Crew from aborted Soyuz mission to get second chance at ISS mission

Rodiano Bonacci
Dicembre 4, 2018

Stakes were high for Monday's launch, the first to carry a crew since a previous mission to the space station in October was aborted two minutes into the flight after a booster failed to properly separate from the rocket.

NASA's Anne McClain, Russia's Oleg Kononenko, Canada's David Saint-Jacques were aboard the launch from the Baikonur Cosmodrome on Monday as part of Expedition 58.

There, they'll meet the European Space Agency's Alexander Gerst, NASA's Serena Auñón-Chancellor and Roscosmos' Sergey Prokopyev, the current crew of the ISS who'll use the Soyuz to return to Earth on December 20.

This is the first spaceflight for both McClain and Saint-Jacques and the fourth trip to the space station for Kononenko. After two hours waiting in their capsule to confirm their ship was firmly docked to the station, they exited the capsule to join three astronauts already aboard the orbiting outpost at 1:37am (1940 GMT; 2:40 pm EST.) The station's current crew of NASA's Serena Aunon-Chancellor, Russian Sergei Prokopyev and German Alexander Gerst were waiting to greet the newcomers.

The agency said that NASA astronaut Nick Hague and Roscosmos cosmonaut Alexey Ovchinin have been assigned to the crew of Soyuz MS-12, the next crewed mission to the ISS, joining NASA astronaut Christina Hammock Koch.

It was the first manned launch for the Soviet-era Soyuz since 11 October, when a rocket carrying Russia's Aleksey Ovchinin and USA astronaut Nick Hague failed just minutes after blast-off, forcing the pair to make a harrowing emergency landing.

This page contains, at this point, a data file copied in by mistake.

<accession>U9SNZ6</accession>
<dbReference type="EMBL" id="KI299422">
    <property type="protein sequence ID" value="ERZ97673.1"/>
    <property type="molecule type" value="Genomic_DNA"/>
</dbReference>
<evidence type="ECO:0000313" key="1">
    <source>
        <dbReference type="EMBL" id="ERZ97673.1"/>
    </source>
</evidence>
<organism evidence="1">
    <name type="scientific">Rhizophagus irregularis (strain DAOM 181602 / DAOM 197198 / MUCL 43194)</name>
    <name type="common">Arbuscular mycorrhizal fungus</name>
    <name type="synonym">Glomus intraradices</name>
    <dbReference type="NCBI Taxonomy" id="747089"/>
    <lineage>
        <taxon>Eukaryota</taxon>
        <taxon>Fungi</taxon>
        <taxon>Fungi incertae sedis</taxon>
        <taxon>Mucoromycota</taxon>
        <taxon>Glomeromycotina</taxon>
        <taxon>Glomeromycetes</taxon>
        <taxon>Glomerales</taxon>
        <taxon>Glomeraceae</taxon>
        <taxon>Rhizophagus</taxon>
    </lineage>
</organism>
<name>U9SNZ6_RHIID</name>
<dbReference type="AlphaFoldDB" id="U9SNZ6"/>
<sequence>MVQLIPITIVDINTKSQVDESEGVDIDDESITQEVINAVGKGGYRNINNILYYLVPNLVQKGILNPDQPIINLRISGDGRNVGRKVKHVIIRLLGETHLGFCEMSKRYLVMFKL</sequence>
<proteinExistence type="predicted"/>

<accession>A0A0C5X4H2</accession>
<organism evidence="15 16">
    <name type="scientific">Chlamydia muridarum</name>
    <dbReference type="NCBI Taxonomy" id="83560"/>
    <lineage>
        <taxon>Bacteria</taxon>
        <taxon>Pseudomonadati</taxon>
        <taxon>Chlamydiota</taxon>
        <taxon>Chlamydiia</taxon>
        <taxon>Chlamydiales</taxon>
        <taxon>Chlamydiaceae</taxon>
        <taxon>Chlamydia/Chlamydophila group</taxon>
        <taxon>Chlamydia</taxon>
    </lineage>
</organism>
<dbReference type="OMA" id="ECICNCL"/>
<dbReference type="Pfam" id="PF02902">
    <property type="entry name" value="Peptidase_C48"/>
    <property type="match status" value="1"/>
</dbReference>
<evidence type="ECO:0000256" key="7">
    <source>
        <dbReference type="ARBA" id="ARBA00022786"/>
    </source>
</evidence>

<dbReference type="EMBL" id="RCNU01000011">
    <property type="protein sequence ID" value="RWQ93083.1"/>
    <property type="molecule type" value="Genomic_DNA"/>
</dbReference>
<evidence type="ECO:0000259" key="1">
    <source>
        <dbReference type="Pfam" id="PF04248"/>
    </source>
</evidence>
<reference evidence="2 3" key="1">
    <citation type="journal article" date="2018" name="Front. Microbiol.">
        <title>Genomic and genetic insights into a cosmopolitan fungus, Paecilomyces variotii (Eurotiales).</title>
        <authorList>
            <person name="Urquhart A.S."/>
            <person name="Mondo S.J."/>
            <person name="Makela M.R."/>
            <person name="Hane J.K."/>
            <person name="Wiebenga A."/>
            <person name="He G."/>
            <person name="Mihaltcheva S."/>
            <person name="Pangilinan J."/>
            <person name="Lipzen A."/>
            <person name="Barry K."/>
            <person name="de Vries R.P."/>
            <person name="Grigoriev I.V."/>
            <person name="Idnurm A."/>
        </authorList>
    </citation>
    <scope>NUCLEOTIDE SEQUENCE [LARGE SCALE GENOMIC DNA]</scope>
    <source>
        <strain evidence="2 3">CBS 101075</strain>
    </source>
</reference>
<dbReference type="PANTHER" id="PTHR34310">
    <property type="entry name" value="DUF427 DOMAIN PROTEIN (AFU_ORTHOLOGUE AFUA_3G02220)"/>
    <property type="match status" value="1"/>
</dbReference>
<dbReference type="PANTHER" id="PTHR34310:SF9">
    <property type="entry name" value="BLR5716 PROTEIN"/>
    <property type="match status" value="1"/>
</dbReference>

Crew from aborted Soyuz mission to get second chance at ISS mission
Crew from aborted Soyuz mission to get second chance at ISS mission

Russia's space agency Roscosmos has now successfully launched five Soyuz rockets since the incident, and does not believe there is a chance of the failure repeating.

Astronauts from Russian Federation, the USA and Canada left from Kazakhstan on a mission bound for the International Space Station at 17:30 (11:30 GMT).

The crew must wait up to two hours while ground controllers verify that the latches and seals of the space station docking port are holding and that it's safe to pop the hatch and go inside.

The crew repeatedly denied being nervous about flying and insisted the fact that the two-man crew had safely returned to Earth despite the dramatic mishap had demonstrated the reliability of the rocket's safety mechanisms. They managed to emerge safely despite the harrowing ordeal.

A criminal investigation into the failure placed the blame on a sensor which had been damaged during assembly. Blastoff kicked off a 6-hour-, four-orbit-long journey to the space station for the trio of astronauts on board.

The Soyuz spacecraft is now the only vehicle that can ferry crews to the space station, but Russian Federation stands to lose that monopoly in the coming years with the arrival of SpaceX's Dragon and Boeing's Starliner crew capsules.

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